Nearly halfway down the nave of Santa Croce stands the tomb of Niccolò Machiavelli, the political theoretician whose brutally pragmatic philosophy so influenced the Medici. Though he died in 1527, his tomb was not built until 1787. Despite his reputation as a contemptuous political theorist, Machiavelli was an honest servant of the Florentine state. The great Italian statesman could have easily taken bribes from competing parties, yet he never did. Machiavelli’s monument is a marble structure created by Spinazzi that bears the inscription, “Tanto nomini nullum par eulogium,” or “No elegy is equal to such a name.”

The tomb of Lorenzo Ghiberti, creator of the bronze doors of the Baptistery of Florence Cathedral which Michelangelo called the "Gates of Paradise," is far simpler than that of his contemporaries. Ghiberti’s remains are marked by the emblem of an eagle on the floor of the basilica.

Further into the church adjacent to the magnificent “Annunciation” sculpture by Donatello is the tomb of Leonardo Bruni. A renowned orator and Florentine diplomat, Bruni was an eminent scholar known for his translations of Plato and Aristotle and his writings on the history of Florence. When Bruni died in 1444, his last wishes were for his remains to be housed in an antique-style funerary monument. The structure, executed by Bernardo Rossellino, features ancient Roman art rather than religious imagery, thus complying with Bruni’s final request.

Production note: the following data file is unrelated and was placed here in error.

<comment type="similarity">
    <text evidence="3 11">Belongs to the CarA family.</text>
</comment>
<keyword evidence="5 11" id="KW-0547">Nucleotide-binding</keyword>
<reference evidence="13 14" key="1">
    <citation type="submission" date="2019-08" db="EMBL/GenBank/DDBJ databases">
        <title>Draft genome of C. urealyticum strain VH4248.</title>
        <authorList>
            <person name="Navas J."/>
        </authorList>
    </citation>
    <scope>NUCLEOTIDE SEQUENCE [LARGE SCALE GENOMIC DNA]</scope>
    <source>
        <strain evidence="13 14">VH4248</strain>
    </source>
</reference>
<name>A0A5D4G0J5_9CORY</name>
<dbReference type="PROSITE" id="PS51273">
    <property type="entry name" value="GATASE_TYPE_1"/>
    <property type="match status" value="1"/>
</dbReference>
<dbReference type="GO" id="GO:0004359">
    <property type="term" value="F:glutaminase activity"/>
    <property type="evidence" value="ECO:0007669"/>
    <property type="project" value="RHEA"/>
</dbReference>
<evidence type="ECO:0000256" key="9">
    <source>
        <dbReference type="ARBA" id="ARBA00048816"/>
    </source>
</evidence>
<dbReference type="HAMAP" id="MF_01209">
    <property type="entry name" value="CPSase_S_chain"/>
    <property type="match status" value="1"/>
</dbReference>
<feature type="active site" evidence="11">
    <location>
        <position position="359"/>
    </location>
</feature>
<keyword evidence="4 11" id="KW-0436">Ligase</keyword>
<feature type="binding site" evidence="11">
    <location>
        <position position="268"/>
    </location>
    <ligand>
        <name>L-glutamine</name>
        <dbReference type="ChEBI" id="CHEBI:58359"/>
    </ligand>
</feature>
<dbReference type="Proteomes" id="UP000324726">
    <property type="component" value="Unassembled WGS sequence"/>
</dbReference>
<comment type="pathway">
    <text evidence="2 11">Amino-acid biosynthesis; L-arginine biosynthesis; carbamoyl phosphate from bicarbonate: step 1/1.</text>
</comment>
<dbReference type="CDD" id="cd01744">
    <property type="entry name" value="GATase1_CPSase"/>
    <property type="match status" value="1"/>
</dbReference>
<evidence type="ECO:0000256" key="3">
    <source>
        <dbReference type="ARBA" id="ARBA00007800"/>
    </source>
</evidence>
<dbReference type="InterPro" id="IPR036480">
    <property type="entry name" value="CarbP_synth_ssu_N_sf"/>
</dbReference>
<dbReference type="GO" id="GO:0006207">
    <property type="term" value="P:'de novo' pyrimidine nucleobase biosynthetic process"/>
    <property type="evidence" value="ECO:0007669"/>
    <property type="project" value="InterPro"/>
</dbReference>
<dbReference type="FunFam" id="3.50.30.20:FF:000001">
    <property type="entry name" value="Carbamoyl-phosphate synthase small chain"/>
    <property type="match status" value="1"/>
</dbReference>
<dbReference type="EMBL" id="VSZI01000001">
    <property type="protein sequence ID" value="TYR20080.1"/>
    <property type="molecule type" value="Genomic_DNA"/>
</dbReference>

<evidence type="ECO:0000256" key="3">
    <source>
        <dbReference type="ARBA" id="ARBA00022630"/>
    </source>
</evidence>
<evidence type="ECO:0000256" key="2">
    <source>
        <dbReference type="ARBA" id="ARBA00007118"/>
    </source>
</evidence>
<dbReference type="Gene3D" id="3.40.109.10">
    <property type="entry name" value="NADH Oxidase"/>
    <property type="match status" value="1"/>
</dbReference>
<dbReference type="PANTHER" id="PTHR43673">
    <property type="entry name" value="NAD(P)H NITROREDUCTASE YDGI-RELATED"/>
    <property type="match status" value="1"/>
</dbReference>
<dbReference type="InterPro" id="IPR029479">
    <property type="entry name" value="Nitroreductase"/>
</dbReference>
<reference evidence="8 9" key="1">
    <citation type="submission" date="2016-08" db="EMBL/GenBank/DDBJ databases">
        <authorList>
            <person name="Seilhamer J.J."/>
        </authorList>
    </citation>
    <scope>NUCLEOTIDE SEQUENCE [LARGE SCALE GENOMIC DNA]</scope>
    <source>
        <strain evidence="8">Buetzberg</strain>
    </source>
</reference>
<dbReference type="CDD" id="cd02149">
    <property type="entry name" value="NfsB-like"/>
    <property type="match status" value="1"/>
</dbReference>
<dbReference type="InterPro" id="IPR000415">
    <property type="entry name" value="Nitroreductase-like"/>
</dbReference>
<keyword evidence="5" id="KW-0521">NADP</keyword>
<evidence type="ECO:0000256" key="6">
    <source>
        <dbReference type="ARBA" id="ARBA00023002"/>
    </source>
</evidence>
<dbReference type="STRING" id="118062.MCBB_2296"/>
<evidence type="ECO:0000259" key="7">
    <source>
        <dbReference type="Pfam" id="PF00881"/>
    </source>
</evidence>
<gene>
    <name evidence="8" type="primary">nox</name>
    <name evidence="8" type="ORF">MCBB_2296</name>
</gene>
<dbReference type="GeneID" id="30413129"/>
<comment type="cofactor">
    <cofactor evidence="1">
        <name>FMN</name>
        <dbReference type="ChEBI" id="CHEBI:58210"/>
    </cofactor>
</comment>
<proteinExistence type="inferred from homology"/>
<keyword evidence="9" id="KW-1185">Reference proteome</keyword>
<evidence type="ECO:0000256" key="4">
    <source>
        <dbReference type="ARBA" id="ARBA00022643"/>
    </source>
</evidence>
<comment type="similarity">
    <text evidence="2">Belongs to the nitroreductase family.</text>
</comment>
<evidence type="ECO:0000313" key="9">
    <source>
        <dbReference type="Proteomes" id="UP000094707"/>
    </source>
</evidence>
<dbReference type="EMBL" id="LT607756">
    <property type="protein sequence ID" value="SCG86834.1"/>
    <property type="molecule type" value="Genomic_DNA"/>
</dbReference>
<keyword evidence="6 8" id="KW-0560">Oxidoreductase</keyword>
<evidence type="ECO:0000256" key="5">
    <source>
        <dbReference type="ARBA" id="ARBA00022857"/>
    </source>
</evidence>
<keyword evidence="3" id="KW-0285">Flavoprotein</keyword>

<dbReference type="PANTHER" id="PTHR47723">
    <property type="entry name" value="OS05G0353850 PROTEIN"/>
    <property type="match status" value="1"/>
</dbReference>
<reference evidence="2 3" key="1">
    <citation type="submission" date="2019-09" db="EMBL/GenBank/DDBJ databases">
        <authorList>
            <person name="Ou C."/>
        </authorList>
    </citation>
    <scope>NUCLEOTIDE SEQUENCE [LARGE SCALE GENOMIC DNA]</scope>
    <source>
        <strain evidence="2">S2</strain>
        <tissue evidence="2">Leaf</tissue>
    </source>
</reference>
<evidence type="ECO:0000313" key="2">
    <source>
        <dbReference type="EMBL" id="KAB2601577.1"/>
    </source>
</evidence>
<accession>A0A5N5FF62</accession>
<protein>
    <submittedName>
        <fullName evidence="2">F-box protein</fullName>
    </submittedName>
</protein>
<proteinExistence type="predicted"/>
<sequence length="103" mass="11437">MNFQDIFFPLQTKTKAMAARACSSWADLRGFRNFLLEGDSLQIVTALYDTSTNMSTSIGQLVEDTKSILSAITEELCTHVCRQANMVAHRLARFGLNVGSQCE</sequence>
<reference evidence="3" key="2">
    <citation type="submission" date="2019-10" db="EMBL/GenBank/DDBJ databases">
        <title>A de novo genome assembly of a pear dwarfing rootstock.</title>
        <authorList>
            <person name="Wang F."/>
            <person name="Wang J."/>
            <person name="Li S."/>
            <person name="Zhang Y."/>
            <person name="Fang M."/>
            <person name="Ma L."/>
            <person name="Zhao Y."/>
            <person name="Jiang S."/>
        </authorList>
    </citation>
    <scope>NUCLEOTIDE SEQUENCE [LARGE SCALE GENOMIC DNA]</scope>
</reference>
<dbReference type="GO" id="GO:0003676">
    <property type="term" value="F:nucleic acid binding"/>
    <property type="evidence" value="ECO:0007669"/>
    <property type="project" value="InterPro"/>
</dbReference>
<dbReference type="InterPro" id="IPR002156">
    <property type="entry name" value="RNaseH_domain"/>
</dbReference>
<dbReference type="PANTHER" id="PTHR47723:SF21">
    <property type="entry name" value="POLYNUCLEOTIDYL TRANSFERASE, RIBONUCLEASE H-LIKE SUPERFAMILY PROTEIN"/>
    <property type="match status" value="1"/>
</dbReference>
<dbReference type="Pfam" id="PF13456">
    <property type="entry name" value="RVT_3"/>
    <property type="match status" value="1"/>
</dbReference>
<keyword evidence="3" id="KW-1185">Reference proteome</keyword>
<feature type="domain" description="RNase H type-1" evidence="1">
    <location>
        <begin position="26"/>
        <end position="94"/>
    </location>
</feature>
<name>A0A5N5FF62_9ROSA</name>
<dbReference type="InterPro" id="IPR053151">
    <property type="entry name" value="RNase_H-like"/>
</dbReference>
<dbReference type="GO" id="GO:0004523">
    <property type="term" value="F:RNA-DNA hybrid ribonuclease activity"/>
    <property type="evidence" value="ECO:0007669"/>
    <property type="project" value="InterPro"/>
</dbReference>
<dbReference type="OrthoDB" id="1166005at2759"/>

At the very end of Santa Croce’s nave is the tomb of opera composer Gioachino Rossini, who died in 1868. Rossini penned 39 operas, including the famous “Il Barbiere di Siviglia” and “La Cenerentola.” Until his retirement in 1829, Rossini had been the most popular opera composer in history. His monument was created in 1900 by Giuseppe Cassioli.

In the late 19th century, Santa Croce became not only a resting place for the greatest Italians, but for ordinary individuals as well. Private tombs inspired by a romantic mourning for lost affections also found their place in the Basilica.

The great Italian writer Ugo Foscolo, whose remains were transported from London so that he could be buried in Santa Croce, once wrote that the tombs of Santa Croce were “urns of the strong, that kindle strong souls to great deeds.” These words could not be more true, as those put to rest in the church of Santa Croce are among the most inspirational individuals in history.